Heroism, Zimbardo says, is misportrayed. Heroes, he says, are ordinary people, who Choose to Act. Ordinary people, I would add, who chose to feel, who chose to chose.

Sunday, October 20, 2013

Free Will

When I was young and impressionable, I read a quote from the scifi writer Phillip Jose Farmer (who lived in Peoria IL, poor devil) that impressioned me.

At the time I was interested (mind you I am like 14-15 at the time) in the idea that everything could be predicted. I didn't have any kind of background in physics at that age, but it made intutive sense that if you had enough information about the start of the universe and were smart enough, you could work out everything that was going to happen. Collisions, rebounds, recombinations of matter etc- the universe as one big billiard table. I think I got the initial inspiration for this line of thought from The Hitchhiker's guide to the galaxy- Deep Thought- the supercomputer that designed the Earth- had a line about how it was so smart that when it was first activated it started with 'I think therefore I am' got as far as deducing the existance of rice pudding and income tax before anyone could hit the off button. Fascinating idea, espcially at 14. Could that really be done? I wondered.

Well it offended my sensiblities, because I did not like the idea that I could be fully predicted like that. So it was a fascinating AND annoying idea- and that combination of traits is pretty much all me, so I thought it out for quite a while and pretty thoroly.

I was pretty sure that I was not just a meat robot. This conviction was partly backed up at church but also annoying undermined there, as some churchfolk said that God actually could and in fact had charted my every move beforehand. That had annoyed me as far back as I can remember.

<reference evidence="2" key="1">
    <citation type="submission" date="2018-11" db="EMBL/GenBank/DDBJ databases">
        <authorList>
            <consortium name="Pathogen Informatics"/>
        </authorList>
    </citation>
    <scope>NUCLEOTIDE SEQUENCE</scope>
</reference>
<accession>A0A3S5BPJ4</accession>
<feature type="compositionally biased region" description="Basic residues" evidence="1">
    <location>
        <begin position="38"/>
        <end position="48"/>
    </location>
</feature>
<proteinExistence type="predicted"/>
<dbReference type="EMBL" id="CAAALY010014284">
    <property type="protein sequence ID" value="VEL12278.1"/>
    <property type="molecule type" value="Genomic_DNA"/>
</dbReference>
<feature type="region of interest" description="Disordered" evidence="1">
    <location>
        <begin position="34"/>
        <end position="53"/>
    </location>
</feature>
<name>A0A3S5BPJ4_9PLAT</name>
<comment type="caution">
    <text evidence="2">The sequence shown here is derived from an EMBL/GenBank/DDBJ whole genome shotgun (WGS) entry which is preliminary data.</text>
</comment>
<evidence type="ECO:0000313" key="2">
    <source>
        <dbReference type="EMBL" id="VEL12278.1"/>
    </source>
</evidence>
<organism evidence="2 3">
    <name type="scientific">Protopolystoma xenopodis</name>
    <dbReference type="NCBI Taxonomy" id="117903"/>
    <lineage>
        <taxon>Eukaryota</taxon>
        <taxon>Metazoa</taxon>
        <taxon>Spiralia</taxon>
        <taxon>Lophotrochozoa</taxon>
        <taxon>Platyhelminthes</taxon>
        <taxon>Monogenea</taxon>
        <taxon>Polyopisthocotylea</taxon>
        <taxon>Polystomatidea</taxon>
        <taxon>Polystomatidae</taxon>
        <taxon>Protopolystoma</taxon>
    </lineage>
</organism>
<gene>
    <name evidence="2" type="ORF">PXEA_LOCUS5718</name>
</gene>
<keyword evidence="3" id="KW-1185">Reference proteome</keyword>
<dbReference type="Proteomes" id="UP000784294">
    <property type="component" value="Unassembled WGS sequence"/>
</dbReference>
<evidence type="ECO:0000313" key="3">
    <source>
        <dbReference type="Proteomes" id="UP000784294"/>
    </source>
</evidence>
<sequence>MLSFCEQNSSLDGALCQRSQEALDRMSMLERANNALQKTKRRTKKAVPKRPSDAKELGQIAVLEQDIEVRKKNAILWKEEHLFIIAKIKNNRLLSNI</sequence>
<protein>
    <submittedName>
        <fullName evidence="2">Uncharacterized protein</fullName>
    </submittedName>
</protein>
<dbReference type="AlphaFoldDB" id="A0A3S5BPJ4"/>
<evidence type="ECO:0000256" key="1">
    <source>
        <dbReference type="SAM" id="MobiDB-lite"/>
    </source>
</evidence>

I have a memory of me at about age 9 randomly hurling my bike down the porch steps once, just because it seemed like something that God would never have been able to forsee and I wanted to prove a point. Afterwards, as I was picking my bike back up, I think I realized that He might have anticipated the train of thought that lead me to shoving my bike down the stairs, and so I set my mind to thinking of something even more random to do.

I certainly didn't, and still don't, feel much like what I imagine a meat robot would feel like.

Anyhow. The Phillip Jose Farmer quote. It was something like this:

“I believe people have freewill, but don’t use it very much.”

That makes one schmee of a lot of sense.

Lately I have found it fascinating and… lets go with annoying again, although the truth is, annoying isn’t nearly a loud enough of a word… fascinating and annoying, the lengths to which people will go to avoid having to using their freewill. Some folk- the type A, eternally constipated ones esp- love to make lists and live their life by what they Must Do. Every hour and minute accounted for, planned and- this is the key bit- excused and no longer their responsibility! Their minute to minute choices neatly excised from their life. They would like life to be a fully automated ride in the passenger seat, the only choice ever made is the initial one to get on the bus. They want an instruction manual for every instance and eventuality. These people disgust me frankly. I used to be one of them, I am afraid. Thank God, He threw me curve ball after curveball though, until I finally realized the point. .